For most gardeners, December will be spent looking at seed and tool catalogs and dreaming about spring. Given the recent increase in interest in gardening due to the pandemic and potential seed shortages as the gardening industry adjusts to the demand, it could be a good idea to get seed orders in as early as possible.
Here in Mountlake Terrace, it’s too cold to do a lot of work in the soil. Most of the outside work should be dedicated to existing plants – either protecting them or moving them.
Plants can be protected from frost and freezing temps by mulching, or by covering them prior to cold temperatures. While “official” gardening materials like a cloche or row cover work great, other items from around the house can also save your plants. So if you are worried about that beautiful pineapple sage plant that is just now blooming and the hummingbirds love, go ahead and grab an extra sheet or blanket from the linen closet and tuck your plant in for the night. Other items that work include drop cloths, plastic sheeting, towels and cardboard boxes. The goal is to keep freezing air from direct contact with moisture on the plant, so make sure the cover reaches the ground and traps the warm air inside. For smaller plants, an overturned nursery pot can make an excellent (and cheap) improvised cloche. If you use anything made of plastic, try to elevate it off of the plant so there isn’t direct contact, as that can trap moisture and do more damage than good.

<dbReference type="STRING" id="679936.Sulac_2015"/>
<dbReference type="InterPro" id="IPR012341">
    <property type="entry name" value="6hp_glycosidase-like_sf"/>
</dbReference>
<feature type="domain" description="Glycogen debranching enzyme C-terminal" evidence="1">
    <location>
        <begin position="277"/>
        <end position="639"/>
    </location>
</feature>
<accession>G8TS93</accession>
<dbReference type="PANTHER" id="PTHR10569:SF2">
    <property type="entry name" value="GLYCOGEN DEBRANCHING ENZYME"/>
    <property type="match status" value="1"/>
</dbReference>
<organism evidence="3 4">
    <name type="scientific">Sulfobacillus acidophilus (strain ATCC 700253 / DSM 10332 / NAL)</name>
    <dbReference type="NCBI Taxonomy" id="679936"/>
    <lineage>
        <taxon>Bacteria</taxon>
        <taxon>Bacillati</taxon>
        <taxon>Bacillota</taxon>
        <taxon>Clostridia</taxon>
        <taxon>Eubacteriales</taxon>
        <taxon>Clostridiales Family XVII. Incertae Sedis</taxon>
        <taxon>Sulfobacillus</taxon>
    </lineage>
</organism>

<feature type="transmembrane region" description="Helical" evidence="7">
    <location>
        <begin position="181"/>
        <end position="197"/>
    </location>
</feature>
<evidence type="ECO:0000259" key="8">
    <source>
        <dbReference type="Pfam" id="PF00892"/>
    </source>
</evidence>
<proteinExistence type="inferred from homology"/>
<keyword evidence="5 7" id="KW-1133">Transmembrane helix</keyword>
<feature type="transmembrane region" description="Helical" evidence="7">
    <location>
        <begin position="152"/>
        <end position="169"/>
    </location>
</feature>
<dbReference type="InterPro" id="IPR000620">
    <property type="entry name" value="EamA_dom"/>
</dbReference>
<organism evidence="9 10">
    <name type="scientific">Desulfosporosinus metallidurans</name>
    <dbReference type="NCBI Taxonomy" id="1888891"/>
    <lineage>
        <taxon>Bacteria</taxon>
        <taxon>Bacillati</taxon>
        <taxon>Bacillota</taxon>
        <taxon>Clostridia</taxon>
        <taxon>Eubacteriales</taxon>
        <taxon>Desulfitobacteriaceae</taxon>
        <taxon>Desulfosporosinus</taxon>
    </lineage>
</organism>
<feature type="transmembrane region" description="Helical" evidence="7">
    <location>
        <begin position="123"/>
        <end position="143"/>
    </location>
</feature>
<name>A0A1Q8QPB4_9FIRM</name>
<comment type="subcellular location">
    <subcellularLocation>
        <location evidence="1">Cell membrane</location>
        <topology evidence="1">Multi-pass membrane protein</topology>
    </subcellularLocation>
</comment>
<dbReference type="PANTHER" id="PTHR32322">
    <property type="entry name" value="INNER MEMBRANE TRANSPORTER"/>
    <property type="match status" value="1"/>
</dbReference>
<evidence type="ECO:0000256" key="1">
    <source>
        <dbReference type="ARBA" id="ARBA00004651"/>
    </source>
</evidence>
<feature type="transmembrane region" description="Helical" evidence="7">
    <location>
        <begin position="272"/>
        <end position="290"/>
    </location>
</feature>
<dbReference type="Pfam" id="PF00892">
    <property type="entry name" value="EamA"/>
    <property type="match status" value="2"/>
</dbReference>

As long as the soil is not frozen or soggy, December is a good time for transplanting. Plants can also be divided now. Moving plants in December or January will allow them time to acclimate into their new location and grow roots during our winter rainy season. To give plants the best chance at thriving, transplant when a hard freeze is more than a few days off so they have some time to settle in
About the BOG
The Ballinger Organic Garden (BOG) is a volunteer-led effort to develop a community garden at Ballinger Park. The BOG, in partnership with MLT Recreation & Parks and the MLT Senior Center and funded by a grant from the MLT Community Foundation, is currently in “Phase 0” while larger construction activities (creek restoration and trail installation) are completed. Phase 0 includes maintenance of the existing raised beds and a garden plot on the south side of the MLT Senior Center in Ballinger Park. Phase 1 will involve installation of a larger garden with plots available for community members to maintain. Want to volunteer, or have an idea of what you want to see in the future garden? Please let us know.
Robyn Rice grew up in Eastern Washington, pulling weeds and picking up rotten fruit as dreaded chores assigned by her Master Gardener father. Today, Robyn is a fisheries biologist for an environmental consulting firm, and has been gardening in the Seattle area since 2010. Her science background leads to endless research about the “correct” way to do things, but her enthusiasm and sense of adventure leads her to garden fearlessly because hey, what’s the worst that could happen?